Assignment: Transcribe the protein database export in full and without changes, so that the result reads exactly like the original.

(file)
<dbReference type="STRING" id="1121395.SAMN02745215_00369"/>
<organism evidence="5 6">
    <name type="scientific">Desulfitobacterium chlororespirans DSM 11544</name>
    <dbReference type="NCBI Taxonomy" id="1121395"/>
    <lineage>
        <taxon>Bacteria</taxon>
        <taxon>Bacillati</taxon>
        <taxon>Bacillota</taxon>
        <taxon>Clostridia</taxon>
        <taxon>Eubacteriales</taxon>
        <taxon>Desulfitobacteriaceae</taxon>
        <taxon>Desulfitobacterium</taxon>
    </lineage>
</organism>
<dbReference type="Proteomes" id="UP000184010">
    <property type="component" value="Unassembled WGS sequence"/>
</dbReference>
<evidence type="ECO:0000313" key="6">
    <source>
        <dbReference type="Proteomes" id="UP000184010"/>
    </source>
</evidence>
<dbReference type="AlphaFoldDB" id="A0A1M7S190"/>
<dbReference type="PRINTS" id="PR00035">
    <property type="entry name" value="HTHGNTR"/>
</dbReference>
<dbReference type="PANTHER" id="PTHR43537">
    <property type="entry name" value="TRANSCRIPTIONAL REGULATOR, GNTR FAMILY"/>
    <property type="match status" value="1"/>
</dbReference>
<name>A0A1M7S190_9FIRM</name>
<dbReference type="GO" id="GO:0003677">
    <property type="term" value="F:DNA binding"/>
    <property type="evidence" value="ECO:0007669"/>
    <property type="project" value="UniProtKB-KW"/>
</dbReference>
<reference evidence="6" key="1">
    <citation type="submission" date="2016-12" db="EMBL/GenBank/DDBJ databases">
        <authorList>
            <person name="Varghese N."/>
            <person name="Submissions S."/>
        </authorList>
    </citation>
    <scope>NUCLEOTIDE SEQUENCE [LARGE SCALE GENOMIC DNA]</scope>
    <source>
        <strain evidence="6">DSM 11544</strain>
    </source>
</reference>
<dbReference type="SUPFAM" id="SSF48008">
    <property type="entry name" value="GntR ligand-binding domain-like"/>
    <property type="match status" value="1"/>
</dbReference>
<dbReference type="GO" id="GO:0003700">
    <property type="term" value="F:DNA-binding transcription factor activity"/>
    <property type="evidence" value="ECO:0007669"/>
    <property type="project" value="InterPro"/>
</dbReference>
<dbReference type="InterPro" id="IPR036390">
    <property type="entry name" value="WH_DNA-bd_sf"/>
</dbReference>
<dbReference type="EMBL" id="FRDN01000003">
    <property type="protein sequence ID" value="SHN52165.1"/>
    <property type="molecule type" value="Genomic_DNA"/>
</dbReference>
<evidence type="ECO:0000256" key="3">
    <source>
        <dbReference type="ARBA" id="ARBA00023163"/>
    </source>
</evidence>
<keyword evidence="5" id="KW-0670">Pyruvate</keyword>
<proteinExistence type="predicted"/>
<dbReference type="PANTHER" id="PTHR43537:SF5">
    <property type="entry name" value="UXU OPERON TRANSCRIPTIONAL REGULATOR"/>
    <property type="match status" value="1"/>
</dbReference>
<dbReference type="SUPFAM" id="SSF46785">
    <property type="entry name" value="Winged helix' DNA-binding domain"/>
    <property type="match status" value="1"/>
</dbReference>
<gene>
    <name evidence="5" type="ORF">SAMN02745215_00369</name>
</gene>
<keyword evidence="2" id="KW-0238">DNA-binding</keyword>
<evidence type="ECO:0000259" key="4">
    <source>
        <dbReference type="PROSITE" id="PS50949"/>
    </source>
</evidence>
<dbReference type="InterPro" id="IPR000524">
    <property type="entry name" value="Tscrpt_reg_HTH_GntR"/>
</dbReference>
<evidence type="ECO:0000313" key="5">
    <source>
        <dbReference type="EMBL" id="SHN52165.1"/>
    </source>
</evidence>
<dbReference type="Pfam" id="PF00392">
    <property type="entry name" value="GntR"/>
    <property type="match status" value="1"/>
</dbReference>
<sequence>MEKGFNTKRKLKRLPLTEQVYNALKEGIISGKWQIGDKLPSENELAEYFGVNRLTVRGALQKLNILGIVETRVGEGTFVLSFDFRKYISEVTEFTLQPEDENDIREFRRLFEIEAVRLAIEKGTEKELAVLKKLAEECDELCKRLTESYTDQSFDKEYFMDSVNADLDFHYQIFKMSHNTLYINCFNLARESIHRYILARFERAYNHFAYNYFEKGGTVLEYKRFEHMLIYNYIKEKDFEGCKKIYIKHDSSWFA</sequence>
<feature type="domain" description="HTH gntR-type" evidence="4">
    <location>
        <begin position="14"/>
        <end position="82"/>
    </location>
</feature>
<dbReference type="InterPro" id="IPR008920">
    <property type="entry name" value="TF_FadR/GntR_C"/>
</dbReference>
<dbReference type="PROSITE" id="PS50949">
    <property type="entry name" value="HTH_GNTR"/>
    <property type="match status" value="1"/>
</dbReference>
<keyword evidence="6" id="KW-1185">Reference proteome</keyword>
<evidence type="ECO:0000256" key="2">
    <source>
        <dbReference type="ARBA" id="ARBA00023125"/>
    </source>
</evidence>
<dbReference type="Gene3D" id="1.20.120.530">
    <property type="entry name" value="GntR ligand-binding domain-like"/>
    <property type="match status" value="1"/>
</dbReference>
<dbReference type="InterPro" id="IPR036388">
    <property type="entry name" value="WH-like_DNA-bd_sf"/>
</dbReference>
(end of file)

<dbReference type="STRING" id="1121395.SAMN02745215_00369"/>
<organism evidence="5 6">
    <name type="scientific">Desulfitobacterium chlororespirans DSM 11544</name>
    <dbReference type="NCBI Taxonomy" id="1121395"/>
    <lineage>
        <taxon>Bacteria</taxon>
        <taxon>Bacillati</taxon>
        <taxon>Bacillota</taxon>
        <taxon>Clostridia</taxon>
        <taxon>Eubacteriales</taxon>
        <taxon>Desulfitobacteriaceae</taxon>
        <taxon>Desulfitobacterium</taxon>
    </lineage>
</organism>
<dbReference type="Proteomes" id="UP000184010">
    <property type="component" value="Unassembled WGS sequence"/>
</dbReference>
<evidence type="ECO:0000313" key="6">
    <source>
        <dbReference type="Proteomes" id="UP000184010"/>
    </source>
</evidence>
<dbReference type="AlphaFoldDB" id="A0A1M7S190"/>
<dbReference type="PRINTS" id="PR00035">
    <property type="entry name" value="HTHGNTR"/>
</dbReference>
<dbReference type="PANTHER" id="PTHR43537">
    <property type="entry name" value="TRANSCRIPTIONAL REGULATOR, GNTR FAMILY"/>
    <property type="match status" value="1"/>
</dbReference>
<name>A0A1M7S190_9FIRM</name>
<dbReference type="GO" id="GO:0003677">
    <property type="term" value="F:DNA binding"/>
    <property type="evidence" value="ECO:0007669"/>
    <property type="project" value="UniProtKB-KW"/>
</dbReference>
<reference evidence="6" key="1">
    <citation type="submission" date="2016-12" db="EMBL/GenBank/DDBJ databases">
        <authorList>
            <person name="Varghese N."/>
            <person name="Submissions S."/>
        </authorList>
    </citation>
    <scope>NUCLEOTIDE SEQUENCE [LARGE SCALE GENOMIC DNA]</scope>
    <source>
        <strain evidence="6">DSM 11544</strain>
    </source>
</reference>
<dbReference type="SUPFAM" id="SSF48008">
    <property type="entry name" value="GntR ligand-binding domain-like"/>
    <property type="match status" value="1"/>
</dbReference>
<dbReference type="GO" id="GO:0003700">
    <property type="term" value="F:DNA-binding transcription factor activity"/>
    <property type="evidence" value="ECO:0007669"/>
    <property type="project" value="InterPro"/>
</dbReference>
<dbReference type="InterPro" id="IPR036390">
    <property type="entry name" value="WH_DNA-bd_sf"/>
</dbReference>
<dbReference type="EMBL" id="FRDN01000003">
    <property type="protein sequence ID" value="SHN52165.1"/>
    <property type="molecule type" value="Genomic_DNA"/>
</dbReference>
<evidence type="ECO:0000256" key="3">
    <source>
        <dbReference type="ARBA" id="ARBA00023163"/>
    </source>
</evidence>
<keyword evidence="5" id="KW-0670">Pyruvate</keyword>
<proteinExistence type="predicted"/>
<dbReference type="PANTHER" id="PTHR43537:SF5">
    <property type="entry name" value="UXU OPERON TRANSCRIPTIONAL REGULATOR"/>
    <property type="match status" value="1"/>
</dbReference>
<dbReference type="SUPFAM" id="SSF46785">
    <property type="entry name" value="Winged helix' DNA-binding domain"/>
    <property type="match status" value="1"/>
</dbReference>
<gene>
    <name evidence="5" type="ORF">SAMN02745215_00369</name>
</gene>
<keyword evidence="2" id="KW-0238">DNA-binding</keyword>
<evidence type="ECO:0000259" key="4">
    <source>
        <dbReference type="PROSITE" id="PS50949"/>
    </source>
</evidence>
<dbReference type="InterPro" id="IPR000524">
    <property type="entry name" value="Tscrpt_reg_HTH_GntR"/>
</dbReference>
<evidence type="ECO:0000313" key="5">
    <source>
        <dbReference type="EMBL" id="SHN52165.1"/>
    </source>
</evidence>
<dbReference type="Pfam" id="PF00392">
    <property type="entry name" value="GntR"/>
    <property type="match status" value="1"/>
</dbReference>
<sequence>MEKGFNTKRKLKRLPLTEQVYNALKEGIISGKWQIGDKLPSENELAEYFGVNRLTVRGALQKLNILGIVETRVGEGTFVLSFDFRKYISEVTEFTLQPEDENDIREFRRLFEIEAVRLAIEKGTEKELAVLKKLAEECDELCKRLTESYTDQSFDKEYFMDSVNADLDFHYQIFKMSHNTLYINCFNLARESIHRYILARFERAYNHFAYNYFEKGGTVLEYKRFEHMLIYNYIKEKDFEGCKKIYIKHDSSWFA</sequence>
<feature type="domain" description="HTH gntR-type" evidence="4">
    <location>
        <begin position="14"/>
        <end position="82"/>
    </location>
</feature>
<dbReference type="InterPro" id="IPR008920">
    <property type="entry name" value="TF_FadR/GntR_C"/>
</dbReference>
<dbReference type="PROSITE" id="PS50949">
    <property type="entry name" value="HTH_GNTR"/>
    <property type="match status" value="1"/>
</dbReference>
<keyword evidence="6" id="KW-1185">Reference proteome</keyword>
<evidence type="ECO:0000256" key="2">
    <source>
        <dbReference type="ARBA" id="ARBA00023125"/>
    </source>
</evidence>
<dbReference type="Gene3D" id="1.20.120.530">
    <property type="entry name" value="GntR ligand-binding domain-like"/>
    <property type="match status" value="1"/>
</dbReference>
<dbReference type="InterPro" id="IPR036388">
    <property type="entry name" value="WH-like_DNA-bd_sf"/>
</dbReference>